NYSE Technologies is providing the very first special purpose financial cloud based on VMware and EMC technology to provide new business models where NYSE Technologies provides the plumbing for global capital markets and business agility at lower costs; encouraging brokers, and other financial institutions to build applications and test algorithms within the Capital Markets Community Platform.

They are using localized datacenters (hubs) within New York, London, Toronto, Tokyo, Sao Paolo, and others to provide the same services but within the appropriate jurisdiction of the market location. The hubs will be interconnected for data sharing based on jurisdictional requirements. Data is collected in real time within the hubs, and then made available to third parties to build applications and test algorithms. The data in use would be classified as “Big Data” so I would assume EMC’s Greenplum and Isilon products are situated within each hub to make management of the data easier. Taking “how big your wallet is” outside the equation, to allow small users to play in the big markets.

This platform allows all tenants to be on an equal playing field with respect to transaction times, data access times, and other time sensitive operations required to by the trading lifecycle as the platform datacenters are extremely close to the actual exchanges, thereby giving all tenants the same level of access.

NYSE Technologies provides an existing secure environment for their technologies with trusted administrators which the Capital Markets Community Platform will inherit. Eventually the hope is that the 1200 trusted customers will migrate to the cloud offering. While the cloud offering has trusted users and trusted administrators, it makes use of the VMware vCloud Director and vShield technologies internally to ensure that the tenants cannot see other tenants data and algorithms being run within the cloud. While this is trusted multi-tenancy, it is not secure multi-tenancy. In trusted multi-tenancy, the tenants must also be trusted as well as the administrators. This is quite acceptable in a specialized (community) cloud environment where trust is key.  Even so, I wonder if this cloud will actively participate in the Cloud Security Alliance initiatives such as CloudAudit? I also wonder how the cloud will police itself for noisy neighbors, so a algorithm test that starts to take up more CPU than allowed? How will utilization caps be set so that all tenants have the same level of availability?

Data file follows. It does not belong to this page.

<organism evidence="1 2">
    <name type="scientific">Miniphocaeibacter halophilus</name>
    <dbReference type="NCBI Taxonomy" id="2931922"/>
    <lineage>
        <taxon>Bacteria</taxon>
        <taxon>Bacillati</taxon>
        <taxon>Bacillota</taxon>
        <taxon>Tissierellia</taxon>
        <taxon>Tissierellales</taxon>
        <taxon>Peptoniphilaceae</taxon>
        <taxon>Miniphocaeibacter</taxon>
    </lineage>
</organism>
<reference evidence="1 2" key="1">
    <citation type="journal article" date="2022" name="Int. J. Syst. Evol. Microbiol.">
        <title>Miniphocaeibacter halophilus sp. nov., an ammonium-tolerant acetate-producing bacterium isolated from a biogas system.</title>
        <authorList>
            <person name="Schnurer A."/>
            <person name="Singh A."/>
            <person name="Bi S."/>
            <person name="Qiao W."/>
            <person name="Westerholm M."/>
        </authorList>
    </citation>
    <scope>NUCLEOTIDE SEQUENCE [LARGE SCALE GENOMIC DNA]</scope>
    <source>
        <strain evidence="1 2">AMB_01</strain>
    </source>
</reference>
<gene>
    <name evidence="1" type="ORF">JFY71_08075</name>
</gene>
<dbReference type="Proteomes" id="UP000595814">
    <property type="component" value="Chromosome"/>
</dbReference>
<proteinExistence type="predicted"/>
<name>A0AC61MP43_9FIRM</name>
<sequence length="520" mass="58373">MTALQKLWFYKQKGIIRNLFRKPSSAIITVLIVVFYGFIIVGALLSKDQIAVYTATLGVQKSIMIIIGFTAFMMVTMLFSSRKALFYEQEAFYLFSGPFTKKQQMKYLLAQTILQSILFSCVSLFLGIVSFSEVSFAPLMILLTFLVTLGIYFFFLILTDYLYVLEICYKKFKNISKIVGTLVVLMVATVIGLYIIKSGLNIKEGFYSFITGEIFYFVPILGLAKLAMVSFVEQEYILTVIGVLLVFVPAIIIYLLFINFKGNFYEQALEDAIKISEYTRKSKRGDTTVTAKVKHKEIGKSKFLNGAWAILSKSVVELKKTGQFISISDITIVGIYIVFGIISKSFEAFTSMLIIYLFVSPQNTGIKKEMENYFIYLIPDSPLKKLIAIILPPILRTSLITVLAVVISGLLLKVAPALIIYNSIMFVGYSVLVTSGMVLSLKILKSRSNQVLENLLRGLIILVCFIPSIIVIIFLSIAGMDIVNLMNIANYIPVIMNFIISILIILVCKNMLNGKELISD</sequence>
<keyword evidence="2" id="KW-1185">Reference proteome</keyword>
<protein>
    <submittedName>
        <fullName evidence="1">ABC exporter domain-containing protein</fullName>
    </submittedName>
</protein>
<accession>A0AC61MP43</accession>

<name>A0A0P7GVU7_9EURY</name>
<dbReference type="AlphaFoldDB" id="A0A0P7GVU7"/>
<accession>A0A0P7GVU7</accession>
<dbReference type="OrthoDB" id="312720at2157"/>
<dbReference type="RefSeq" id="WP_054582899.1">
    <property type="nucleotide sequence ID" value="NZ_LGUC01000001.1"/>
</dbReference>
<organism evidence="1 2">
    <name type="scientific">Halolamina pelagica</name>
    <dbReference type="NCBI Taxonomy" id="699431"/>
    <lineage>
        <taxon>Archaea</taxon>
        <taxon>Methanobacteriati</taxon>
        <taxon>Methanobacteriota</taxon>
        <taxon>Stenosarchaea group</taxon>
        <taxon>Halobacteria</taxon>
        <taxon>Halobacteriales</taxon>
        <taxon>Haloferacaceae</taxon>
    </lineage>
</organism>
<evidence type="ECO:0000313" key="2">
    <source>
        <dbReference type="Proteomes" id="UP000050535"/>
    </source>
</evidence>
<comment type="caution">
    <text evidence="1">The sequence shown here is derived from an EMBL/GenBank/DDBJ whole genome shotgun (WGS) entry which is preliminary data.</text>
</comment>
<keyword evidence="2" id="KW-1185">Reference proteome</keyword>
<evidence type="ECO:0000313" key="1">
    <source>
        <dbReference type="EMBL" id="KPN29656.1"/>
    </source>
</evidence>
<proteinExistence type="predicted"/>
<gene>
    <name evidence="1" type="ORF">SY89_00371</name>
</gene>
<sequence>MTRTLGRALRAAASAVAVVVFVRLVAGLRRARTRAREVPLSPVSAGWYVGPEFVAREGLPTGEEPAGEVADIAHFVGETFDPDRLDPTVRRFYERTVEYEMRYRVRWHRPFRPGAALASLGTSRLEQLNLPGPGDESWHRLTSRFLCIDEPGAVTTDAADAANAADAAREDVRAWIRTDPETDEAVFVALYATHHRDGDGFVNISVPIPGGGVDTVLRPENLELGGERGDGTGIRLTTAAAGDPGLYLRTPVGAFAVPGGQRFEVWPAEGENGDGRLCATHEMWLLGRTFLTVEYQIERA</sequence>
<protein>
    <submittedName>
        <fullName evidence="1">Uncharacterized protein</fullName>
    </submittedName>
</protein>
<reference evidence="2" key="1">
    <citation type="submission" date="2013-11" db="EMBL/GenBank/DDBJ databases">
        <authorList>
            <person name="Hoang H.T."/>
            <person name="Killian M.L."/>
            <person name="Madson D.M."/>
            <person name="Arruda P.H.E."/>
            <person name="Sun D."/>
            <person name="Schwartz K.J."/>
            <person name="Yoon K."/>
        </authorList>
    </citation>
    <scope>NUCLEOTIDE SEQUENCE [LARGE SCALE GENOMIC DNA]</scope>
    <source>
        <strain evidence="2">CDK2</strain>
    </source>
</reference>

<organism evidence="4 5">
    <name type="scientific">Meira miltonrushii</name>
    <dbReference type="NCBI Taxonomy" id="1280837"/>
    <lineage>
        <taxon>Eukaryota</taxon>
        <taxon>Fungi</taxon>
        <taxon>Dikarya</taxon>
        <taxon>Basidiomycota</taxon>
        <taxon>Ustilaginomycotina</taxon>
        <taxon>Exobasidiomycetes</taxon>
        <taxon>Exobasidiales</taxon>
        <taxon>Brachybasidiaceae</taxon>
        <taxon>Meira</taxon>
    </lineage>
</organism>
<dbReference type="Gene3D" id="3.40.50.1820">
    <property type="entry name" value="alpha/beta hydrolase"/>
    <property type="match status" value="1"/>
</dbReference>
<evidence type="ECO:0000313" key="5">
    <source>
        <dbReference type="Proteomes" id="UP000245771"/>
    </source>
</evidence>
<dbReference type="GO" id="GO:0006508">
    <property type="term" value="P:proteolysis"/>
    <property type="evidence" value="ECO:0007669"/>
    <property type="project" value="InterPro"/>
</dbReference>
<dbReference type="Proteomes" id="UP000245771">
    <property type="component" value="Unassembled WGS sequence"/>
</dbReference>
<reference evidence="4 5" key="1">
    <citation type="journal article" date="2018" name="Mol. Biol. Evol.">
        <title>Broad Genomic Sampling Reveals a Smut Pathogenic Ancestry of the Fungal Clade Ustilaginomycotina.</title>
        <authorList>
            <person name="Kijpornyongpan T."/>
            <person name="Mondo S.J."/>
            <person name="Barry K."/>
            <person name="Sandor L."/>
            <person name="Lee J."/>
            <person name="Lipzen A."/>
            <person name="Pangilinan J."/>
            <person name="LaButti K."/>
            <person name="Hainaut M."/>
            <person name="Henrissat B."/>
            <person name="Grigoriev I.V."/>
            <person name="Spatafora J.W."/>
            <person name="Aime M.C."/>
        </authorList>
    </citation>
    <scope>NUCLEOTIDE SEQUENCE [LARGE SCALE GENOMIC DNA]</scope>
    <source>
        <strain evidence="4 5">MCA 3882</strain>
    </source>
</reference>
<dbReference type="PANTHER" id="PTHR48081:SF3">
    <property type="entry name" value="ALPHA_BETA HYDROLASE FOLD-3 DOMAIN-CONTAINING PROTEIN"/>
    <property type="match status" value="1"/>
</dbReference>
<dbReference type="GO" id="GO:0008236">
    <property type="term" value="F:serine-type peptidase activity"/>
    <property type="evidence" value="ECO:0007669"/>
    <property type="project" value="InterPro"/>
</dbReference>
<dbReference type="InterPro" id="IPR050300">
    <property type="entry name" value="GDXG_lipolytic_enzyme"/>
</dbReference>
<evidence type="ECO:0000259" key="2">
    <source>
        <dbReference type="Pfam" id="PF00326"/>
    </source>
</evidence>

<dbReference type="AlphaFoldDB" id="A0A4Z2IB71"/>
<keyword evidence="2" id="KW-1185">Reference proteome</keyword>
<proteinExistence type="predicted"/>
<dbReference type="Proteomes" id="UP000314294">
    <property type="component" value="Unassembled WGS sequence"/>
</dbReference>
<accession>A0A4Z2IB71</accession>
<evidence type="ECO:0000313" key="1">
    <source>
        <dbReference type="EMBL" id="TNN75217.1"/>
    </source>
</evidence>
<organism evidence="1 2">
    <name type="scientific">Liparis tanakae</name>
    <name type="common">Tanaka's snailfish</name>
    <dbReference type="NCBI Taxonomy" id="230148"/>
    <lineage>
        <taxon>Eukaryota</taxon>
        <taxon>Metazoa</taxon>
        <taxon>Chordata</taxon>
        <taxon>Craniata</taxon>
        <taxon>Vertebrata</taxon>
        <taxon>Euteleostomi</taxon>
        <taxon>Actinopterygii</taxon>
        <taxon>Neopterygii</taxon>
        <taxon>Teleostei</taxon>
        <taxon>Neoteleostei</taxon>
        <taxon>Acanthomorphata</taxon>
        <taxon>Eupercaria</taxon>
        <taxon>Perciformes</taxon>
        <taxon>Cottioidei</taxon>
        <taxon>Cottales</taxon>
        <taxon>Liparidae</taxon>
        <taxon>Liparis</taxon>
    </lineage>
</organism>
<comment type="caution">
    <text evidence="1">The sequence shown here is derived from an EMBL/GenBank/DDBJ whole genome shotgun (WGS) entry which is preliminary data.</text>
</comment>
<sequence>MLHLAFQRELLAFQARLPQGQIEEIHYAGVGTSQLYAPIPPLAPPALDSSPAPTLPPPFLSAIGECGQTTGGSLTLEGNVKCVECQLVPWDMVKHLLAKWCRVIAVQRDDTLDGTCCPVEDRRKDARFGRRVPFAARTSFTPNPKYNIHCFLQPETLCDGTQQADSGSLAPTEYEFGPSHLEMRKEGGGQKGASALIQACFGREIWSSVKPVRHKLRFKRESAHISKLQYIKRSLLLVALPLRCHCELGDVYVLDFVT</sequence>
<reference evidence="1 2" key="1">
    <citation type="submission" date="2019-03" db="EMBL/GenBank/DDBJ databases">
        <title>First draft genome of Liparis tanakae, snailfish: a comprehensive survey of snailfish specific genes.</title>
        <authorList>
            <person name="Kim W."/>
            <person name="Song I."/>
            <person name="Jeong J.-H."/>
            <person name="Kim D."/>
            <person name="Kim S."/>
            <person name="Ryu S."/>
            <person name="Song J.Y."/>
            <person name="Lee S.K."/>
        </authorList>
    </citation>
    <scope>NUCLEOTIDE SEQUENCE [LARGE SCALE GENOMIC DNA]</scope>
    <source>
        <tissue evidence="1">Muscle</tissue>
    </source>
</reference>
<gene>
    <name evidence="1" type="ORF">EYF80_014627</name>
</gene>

The environment will also include deployments of physical servers as needed by the tenants to handle those high throughput, high CPU environments. So the Capital Markets Community Platform is a cloud and hosting platform. If the cloud is built upon Cisco UCS or HP Matrix blades then even these hosted servers could be rapidly deployed. The goal is to eventually, have hybrid clouds where a tenants environment not only lives in the cloud, but at need lives within their own datacenter and makes use of the cloud environment at need. Since the rates are based on CPU usage, this may becoming an attractive way to initially enter the Capital Markets Community Platform. Will this cloud also participate in CloudAudit so that potential tenants can make intelligent choices based on compliance requirements and provide the details to auditors, as the tenants do get audited and are responsible for their compliance.